Issue 35, Final Fringe


by Carmen Adamucci Issue 27 08.15.2011

The car stopped in front of the labor camp. A gringa was driving—a blonde. She wore big sunglasses, had an exquisite gap in her front teeth. From the camp’s windows some of the men watched as she fooled with her hair in the rearview mirror. Others scrambled outside behind Lupe, who jumped across the unmade cots to reach her first. Lupe, twenty-two, curator of a vast and eclectic adult magazine collection, stood by her window and sent the others away. They obliged out of respect—Lupe spoke English—and scattered across the yard. A few lingered by the doors, smoking cigarettes, leering. Others hung around the benches near the dead oak tree. Two guys wandered back inside the camp.

“You are one pretty whore,” Lupe said.

“Go to hell,” said the woman.

It was not every day a gringa offered herself at the camps. Most Fridays, regardless of the state they were working in, it was Mexican women. Two at a time, three at time—once they even got four Mexicans and a Dominican. Manny was the only guy who would not take his turn. Lupe could hardly tolerate Manny anymore: all the Catholic talk, all the sermons. Fairytales about love and his wife back in Jalisco. “Keep sending your money,” Lupe said once. “She can buy lace panties for your brother to sink his fingers into.” Manny shrugged him off. “You’re just a little boy raised by the camps instead of a mother,” he said.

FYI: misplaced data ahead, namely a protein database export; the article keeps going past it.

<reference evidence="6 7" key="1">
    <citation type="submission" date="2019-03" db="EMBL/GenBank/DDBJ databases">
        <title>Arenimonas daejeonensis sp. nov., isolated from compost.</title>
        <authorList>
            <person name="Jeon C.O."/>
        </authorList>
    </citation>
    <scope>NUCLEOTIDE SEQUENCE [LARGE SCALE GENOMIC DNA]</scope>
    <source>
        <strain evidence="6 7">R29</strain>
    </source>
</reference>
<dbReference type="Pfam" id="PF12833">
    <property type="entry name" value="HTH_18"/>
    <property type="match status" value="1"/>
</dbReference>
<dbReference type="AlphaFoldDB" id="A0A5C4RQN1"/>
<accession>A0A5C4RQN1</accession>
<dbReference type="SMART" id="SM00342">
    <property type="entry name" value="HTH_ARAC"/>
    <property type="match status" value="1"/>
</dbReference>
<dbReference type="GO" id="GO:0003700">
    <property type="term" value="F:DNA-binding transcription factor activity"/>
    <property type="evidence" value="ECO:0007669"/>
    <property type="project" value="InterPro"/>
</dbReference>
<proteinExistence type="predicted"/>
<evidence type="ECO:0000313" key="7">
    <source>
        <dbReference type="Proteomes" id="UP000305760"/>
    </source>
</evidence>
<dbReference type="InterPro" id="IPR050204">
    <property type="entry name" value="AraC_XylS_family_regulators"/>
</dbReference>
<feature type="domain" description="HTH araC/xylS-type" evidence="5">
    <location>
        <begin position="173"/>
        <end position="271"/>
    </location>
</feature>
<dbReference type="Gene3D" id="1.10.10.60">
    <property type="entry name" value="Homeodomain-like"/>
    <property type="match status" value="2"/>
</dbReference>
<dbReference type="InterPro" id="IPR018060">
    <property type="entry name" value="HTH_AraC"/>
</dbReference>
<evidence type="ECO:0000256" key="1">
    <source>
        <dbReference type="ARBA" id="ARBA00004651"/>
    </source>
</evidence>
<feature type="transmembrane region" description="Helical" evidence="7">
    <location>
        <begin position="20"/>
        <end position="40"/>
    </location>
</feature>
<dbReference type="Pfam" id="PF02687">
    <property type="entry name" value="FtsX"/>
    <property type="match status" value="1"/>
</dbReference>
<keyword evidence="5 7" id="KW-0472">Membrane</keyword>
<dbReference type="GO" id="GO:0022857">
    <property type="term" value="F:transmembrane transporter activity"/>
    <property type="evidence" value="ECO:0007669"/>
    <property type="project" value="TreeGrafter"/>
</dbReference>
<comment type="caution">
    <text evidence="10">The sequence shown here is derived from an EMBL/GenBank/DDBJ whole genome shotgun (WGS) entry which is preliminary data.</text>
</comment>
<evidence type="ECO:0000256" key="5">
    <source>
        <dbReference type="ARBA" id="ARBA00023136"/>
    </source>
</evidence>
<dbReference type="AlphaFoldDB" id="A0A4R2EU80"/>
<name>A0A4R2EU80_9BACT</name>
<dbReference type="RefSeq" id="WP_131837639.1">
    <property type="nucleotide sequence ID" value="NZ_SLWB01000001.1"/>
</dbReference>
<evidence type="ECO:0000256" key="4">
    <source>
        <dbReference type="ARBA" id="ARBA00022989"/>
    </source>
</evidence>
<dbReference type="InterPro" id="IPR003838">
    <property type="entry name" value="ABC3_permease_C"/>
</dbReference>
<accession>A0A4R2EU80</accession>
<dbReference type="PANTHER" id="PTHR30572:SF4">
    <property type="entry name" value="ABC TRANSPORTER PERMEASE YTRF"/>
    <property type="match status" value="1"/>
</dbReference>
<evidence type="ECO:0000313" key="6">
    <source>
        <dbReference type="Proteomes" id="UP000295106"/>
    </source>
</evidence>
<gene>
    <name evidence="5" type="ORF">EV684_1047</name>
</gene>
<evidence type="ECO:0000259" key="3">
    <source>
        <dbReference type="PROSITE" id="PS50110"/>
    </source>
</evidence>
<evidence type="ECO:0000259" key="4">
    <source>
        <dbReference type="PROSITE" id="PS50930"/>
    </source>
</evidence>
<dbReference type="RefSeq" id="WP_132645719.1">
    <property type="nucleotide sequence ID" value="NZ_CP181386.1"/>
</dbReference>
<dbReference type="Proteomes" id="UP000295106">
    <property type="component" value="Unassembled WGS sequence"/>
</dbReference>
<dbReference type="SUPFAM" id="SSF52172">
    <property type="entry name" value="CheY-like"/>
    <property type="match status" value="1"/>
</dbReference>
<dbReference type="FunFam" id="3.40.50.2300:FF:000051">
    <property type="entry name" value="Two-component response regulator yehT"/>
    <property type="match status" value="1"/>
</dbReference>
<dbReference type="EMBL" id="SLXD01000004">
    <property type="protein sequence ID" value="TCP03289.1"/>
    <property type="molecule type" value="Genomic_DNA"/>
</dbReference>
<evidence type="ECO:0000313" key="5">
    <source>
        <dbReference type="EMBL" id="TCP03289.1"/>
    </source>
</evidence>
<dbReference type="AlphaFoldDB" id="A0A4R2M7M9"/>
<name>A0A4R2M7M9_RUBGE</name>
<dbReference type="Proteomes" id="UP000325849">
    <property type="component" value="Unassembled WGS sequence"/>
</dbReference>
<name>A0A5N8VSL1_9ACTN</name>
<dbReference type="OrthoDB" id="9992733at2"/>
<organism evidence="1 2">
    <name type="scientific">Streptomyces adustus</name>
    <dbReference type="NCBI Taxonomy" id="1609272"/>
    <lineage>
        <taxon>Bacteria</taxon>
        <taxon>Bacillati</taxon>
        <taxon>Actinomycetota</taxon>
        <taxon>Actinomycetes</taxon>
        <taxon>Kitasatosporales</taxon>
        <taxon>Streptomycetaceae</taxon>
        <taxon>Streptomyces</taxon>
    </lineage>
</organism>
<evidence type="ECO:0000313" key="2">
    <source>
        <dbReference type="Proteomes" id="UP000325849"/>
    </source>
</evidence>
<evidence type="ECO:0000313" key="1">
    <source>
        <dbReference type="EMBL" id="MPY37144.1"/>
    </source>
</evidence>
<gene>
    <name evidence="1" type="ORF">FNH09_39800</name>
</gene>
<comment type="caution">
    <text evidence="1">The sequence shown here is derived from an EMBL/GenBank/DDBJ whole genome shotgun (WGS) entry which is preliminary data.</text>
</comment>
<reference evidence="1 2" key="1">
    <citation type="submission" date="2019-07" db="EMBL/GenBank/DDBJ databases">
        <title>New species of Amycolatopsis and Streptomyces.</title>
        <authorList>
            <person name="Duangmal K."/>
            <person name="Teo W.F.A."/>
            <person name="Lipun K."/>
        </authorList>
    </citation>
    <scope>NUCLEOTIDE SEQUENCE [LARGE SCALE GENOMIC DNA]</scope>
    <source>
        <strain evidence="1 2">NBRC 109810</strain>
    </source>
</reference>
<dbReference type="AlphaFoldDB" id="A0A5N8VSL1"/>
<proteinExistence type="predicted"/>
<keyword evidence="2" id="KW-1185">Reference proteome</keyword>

The woman’s tank top was cheap and thin—the kind purchased in packages of three—and it clung to the film of sweat glazing her freckled chest. Lupe wanted to pry her pallid thighs open, to wedge his hand into her clammy warmth, to cup his palm between her legs and squeeze until she yelped.

The woman kept the car in drive, unpainted toes putting pressure on the brake, sandals on the floor beneath razor-nicked calves. Her feet seemed twice the age of her face, stained green around the soles, as if they just trudged through a recently mowed lawn. Lupe inched closer to her window so she could see the erection in his shorts.

“I know what’s there,” she said.  “Now back away from my car.”

“Why, sweetie? I got money.”

“Get that thing out of my face.”

She exhaled with practiced exaggeration and pulled a wisp of hair behind her ears.  Lupe backed away. She was thin, almost gaunt, but why should he care? Lupe crossed his arms and massaged his shoulders where the straps of his picking bag would dig into his skin. “How much?” he said.

“One hundred.”

“A hundred dollars?”

“That’s right.”

“How about fifty? Fifty and we can—”

The woman tapped the accelerator and the front tires spit dirt and stones at Lupe’s legs. He sprinted toward her. The car had only one working brake light.

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Carmen Adamucci

Carmen Adamucci

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Carmen Adamucci is an MFA candidate at Columbia University. He is also a fourth generation peach grower in southern New Jersey. This story is part of a collection. Visit his website here.